A seamed edge is basically just a safety edge where the burrs are removed. Technically, a seamed edge can have some chipping and still be considered “sellable” quality.
While a seamed edge allows for more safe handling, you should still wear gloves when handling the glass. Generally, seamed edges are only used for glass that is inserted or covered by molding or a frame.
It is not considered a “beautiful” edge and it is very rare for us to have an order for a top with a seamed edge. They are slightly less expensive but the price difference is minimal.
Some examples of edge types are over to the right. We also provide less common edges such as bevel, double bevel, dual bevel, and various degrees of miter edges.
The most popular tabletop edge is “flat polished”. It is traditional, showing the beauty of the glass. It’s a straight cut edge that is polished with a slight 45˚ angle on the top and bottom.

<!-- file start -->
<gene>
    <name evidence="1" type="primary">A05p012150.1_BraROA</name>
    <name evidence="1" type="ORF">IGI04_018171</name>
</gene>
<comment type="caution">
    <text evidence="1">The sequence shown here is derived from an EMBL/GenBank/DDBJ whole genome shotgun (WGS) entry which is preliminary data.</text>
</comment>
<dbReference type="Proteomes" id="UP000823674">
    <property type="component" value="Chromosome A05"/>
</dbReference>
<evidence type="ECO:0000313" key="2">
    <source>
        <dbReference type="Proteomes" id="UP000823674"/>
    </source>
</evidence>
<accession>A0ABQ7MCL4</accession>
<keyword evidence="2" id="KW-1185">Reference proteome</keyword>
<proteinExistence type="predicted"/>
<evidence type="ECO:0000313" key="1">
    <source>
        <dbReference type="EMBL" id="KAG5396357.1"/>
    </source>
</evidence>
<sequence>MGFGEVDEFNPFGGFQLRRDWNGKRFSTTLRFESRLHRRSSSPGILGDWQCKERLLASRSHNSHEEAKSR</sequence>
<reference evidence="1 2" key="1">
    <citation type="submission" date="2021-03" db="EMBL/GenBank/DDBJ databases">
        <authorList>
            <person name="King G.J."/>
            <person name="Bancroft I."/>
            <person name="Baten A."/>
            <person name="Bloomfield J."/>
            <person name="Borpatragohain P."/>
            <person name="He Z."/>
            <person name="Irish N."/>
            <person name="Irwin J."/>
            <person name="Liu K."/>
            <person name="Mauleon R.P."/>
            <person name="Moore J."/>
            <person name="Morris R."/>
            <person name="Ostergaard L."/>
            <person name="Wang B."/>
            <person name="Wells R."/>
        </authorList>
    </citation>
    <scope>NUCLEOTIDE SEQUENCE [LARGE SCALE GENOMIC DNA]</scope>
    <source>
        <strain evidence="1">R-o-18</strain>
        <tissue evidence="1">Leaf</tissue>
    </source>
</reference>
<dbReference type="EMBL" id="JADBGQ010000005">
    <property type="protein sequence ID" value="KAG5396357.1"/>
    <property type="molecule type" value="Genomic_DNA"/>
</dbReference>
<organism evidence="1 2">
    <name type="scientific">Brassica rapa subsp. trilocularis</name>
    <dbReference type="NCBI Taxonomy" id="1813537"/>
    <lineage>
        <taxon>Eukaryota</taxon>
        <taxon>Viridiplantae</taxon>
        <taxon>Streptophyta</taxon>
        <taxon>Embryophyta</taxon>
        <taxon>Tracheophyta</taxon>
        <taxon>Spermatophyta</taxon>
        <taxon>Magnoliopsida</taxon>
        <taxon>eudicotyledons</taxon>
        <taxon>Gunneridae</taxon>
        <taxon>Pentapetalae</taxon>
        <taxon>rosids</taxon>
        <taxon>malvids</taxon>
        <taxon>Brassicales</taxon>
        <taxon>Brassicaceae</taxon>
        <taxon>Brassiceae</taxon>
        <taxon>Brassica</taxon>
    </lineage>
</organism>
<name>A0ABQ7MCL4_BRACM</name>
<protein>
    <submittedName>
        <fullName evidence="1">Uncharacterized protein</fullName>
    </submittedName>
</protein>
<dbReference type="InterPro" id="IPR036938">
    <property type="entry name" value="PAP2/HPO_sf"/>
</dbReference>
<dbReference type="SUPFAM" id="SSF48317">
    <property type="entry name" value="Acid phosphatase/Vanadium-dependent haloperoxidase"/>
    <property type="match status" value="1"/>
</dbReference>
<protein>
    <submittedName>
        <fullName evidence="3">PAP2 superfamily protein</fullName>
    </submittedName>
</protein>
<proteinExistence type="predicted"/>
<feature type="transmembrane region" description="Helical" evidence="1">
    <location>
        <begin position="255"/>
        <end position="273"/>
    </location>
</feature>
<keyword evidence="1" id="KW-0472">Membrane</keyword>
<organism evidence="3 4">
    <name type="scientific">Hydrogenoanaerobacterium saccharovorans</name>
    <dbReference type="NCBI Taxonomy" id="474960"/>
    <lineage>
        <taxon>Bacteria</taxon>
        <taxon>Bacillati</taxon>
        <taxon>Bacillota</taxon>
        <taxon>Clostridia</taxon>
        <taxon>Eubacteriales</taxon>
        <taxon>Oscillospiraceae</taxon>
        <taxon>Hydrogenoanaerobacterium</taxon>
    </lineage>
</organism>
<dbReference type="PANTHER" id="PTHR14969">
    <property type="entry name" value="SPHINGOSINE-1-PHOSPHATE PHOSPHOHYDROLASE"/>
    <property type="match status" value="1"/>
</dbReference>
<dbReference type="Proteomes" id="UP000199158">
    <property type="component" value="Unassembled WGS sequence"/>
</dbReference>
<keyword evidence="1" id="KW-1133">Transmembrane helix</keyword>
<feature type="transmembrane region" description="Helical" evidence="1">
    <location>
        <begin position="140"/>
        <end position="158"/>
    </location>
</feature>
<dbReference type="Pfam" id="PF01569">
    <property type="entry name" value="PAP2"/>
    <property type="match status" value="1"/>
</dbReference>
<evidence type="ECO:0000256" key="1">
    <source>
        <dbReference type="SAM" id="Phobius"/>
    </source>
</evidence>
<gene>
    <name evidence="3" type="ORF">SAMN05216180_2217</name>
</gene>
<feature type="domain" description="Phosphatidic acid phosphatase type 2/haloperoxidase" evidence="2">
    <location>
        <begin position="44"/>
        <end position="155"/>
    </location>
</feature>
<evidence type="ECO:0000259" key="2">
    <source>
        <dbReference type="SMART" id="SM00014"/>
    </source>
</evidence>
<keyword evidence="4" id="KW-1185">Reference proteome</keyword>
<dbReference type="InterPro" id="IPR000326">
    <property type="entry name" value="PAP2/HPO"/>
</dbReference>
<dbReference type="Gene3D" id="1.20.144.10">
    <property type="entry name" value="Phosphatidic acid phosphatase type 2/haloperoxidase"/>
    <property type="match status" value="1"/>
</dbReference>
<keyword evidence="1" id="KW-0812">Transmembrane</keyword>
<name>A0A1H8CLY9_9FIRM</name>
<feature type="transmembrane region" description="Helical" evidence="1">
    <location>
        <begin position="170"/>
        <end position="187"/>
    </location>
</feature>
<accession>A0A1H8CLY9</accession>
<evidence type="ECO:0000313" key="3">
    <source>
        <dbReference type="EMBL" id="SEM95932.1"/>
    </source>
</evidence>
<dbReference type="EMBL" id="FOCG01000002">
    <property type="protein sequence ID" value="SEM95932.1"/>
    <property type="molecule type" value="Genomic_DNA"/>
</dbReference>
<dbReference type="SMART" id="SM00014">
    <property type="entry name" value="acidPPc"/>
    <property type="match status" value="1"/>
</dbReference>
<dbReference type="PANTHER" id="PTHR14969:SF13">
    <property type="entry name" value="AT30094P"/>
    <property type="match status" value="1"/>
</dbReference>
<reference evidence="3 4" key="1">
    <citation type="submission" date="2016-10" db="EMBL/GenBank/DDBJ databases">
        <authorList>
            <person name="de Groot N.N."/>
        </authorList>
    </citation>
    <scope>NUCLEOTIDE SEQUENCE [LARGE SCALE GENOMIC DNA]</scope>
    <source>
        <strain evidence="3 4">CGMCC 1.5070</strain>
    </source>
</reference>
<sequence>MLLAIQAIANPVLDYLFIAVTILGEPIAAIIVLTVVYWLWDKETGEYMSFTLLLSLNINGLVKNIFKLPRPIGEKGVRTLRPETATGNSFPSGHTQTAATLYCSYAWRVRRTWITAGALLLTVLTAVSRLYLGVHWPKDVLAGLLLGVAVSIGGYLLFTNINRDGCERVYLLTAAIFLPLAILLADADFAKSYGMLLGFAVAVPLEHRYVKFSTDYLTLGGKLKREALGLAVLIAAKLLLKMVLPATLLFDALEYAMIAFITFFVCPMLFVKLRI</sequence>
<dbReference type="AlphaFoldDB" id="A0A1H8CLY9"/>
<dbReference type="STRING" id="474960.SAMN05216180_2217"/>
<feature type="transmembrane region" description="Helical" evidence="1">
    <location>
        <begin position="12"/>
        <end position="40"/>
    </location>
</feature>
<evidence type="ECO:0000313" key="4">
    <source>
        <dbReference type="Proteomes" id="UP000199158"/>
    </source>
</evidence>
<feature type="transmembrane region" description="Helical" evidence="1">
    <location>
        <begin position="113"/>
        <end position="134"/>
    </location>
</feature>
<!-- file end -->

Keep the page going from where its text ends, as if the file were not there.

Want something a little different? A pencil polished edge (featured above) is a rounded edge – think of a pencil cut through the middle. The half piece mimics the edge.
An edge gaining in popularity is OGEE. I have no idea what the word means unless it’s short for “Oh Gee, that glass looks great!” This is a curved, step-down edge somewhat similar to a slanted “s”.